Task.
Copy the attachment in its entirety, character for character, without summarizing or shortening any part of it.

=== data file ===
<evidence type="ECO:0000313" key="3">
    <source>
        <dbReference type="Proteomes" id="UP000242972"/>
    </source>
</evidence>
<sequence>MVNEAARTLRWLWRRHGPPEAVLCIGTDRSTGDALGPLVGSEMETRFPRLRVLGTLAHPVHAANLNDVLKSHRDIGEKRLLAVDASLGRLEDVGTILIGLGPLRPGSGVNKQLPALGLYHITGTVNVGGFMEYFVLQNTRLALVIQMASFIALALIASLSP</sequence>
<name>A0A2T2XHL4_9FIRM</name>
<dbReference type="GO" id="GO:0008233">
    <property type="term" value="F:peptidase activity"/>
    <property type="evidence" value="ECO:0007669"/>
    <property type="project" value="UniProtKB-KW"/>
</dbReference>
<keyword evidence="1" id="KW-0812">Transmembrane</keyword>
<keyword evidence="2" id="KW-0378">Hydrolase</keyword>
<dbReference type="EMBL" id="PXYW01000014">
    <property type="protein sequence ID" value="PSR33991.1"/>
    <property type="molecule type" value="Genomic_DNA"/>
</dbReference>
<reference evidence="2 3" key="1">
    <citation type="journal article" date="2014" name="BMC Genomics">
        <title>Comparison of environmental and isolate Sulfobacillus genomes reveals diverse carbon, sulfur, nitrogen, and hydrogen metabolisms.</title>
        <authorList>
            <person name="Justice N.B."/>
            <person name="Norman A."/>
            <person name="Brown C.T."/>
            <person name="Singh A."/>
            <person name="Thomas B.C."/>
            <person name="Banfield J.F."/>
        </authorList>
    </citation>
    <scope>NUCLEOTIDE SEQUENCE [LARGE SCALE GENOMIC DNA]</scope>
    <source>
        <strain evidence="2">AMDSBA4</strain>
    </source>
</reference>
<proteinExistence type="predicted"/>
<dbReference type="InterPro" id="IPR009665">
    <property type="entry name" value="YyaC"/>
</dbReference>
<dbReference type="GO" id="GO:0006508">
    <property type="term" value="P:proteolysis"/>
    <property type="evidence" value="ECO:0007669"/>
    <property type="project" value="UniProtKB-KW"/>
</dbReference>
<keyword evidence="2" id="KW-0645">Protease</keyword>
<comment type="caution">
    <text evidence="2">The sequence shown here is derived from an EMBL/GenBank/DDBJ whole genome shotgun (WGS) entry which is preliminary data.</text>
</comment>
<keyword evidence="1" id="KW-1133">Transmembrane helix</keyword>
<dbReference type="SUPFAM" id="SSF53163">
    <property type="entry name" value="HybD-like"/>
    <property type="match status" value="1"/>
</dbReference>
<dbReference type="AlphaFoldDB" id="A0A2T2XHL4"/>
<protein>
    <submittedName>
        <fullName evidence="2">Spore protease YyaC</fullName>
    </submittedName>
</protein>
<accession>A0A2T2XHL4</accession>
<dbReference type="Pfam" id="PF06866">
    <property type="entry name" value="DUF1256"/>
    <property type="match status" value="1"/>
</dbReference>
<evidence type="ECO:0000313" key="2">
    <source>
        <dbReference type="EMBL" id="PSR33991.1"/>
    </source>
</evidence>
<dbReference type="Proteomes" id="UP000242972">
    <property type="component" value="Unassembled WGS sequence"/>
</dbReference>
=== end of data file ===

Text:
<evidence type="ECO:0000313" key="3">
    <source>
        <dbReference type="Proteomes" id="UP000242972"/>
    </source>
</evidence>
<sequence>MVNEAARTLRWLWRRHGPPEAVLCIGTDRSTGDALGPLVGSEMETRFPRLRVLGTLAHPVHAANLNDVLKSHRDIGEKRLLAVDASLGRLEDVGTILIGLGPLRPGSGVNKQLPALGLYHITGTVNVGGFMEYFVLQNTRLALVIQMASFIALALIASLSP</sequence>
<name>A0A2T2XHL4_9FIRM</name>
<dbReference type="GO" id="GO:0008233">
    <property type="term" value="F:peptidase activity"/>
    <property type="evidence" value="ECO:0007669"/>
    <property type="project" value="UniProtKB-KW"/>
</dbReference>
<keyword evidence="1" id="KW-0812">Transmembrane</keyword>
<keyword evidence="2" id="KW-0378">Hydrolase</keyword>
<dbReference type="EMBL" id="PXYW01000014">
    <property type="protein sequence ID" value="PSR33991.1"/>
    <property type="molecule type" value="Genomic_DNA"/>
</dbReference>
<reference evidence="2 3" key="1">
    <citation type="journal article" date="2014" name="BMC Genomics">
        <title>Comparison of environmental and isolate Sulfobacillus genomes reveals diverse carbon, sulfur, nitrogen, and hydrogen metabolisms.</title>
        <authorList>
            <person name="Justice N.B."/>
            <person name="Norman A."/>
            <person name="Brown C.T."/>
            <person name="Singh A."/>
            <person name="Thomas B.C."/>
            <person name="Banfield J.F."/>
        </authorList>
    </citation>
    <scope>NUCLEOTIDE SEQUENCE [LARGE SCALE GENOMIC DNA]</scope>
    <source>
        <strain evidence="2">AMDSBA4</strain>
    </source>
</reference>
<proteinExistence type="predicted"/>
<dbReference type="InterPro" id="IPR009665">
    <property type="entry name" value="YyaC"/>
</dbReference>
<dbReference type="GO" id="GO:0006508">
    <property type="term" value="P:proteolysis"/>
    <property type="evidence" value="ECO:0007669"/>
    <property type="project" value="UniProtKB-KW"/>
</dbReference>
<keyword evidence="2" id="KW-0645">Protease</keyword>
<comment type="caution">
    <text evidence="2">The sequence shown here is derived from an EMBL/GenBank/DDBJ whole genome shotgun (WGS) entry which is preliminary data.</text>
</comment>
<keyword evidence="1" id="KW-1133">Transmembrane helix</keyword>
<dbReference type="SUPFAM" id="SSF53163">
    <property type="entry name" value="HybD-like"/>
    <property type="match status" value="1"/>
</dbReference>
<dbReference type="AlphaFoldDB" id="A0A2T2XHL4"/>
<protein>
    <submittedName>
        <fullName evidence="2">Spore protease YyaC</fullName>
    </submittedName>
</protein>
<accession>A0A2T2XHL4</accession>
<dbReference type="Pfam" id="PF06866">
    <property type="entry name" value="DUF1256"/>
    <property type="match status" value="1"/>
</dbReference>
<evidence type="ECO:0000313" key="2">
    <source>
        <dbReference type="EMBL" id="PSR33991.1"/>
    </source>
</evidence>
<dbReference type="Proteomes" id="UP000242972">
    <property type="component" value="Unassembled WGS sequence"/>
</dbReference>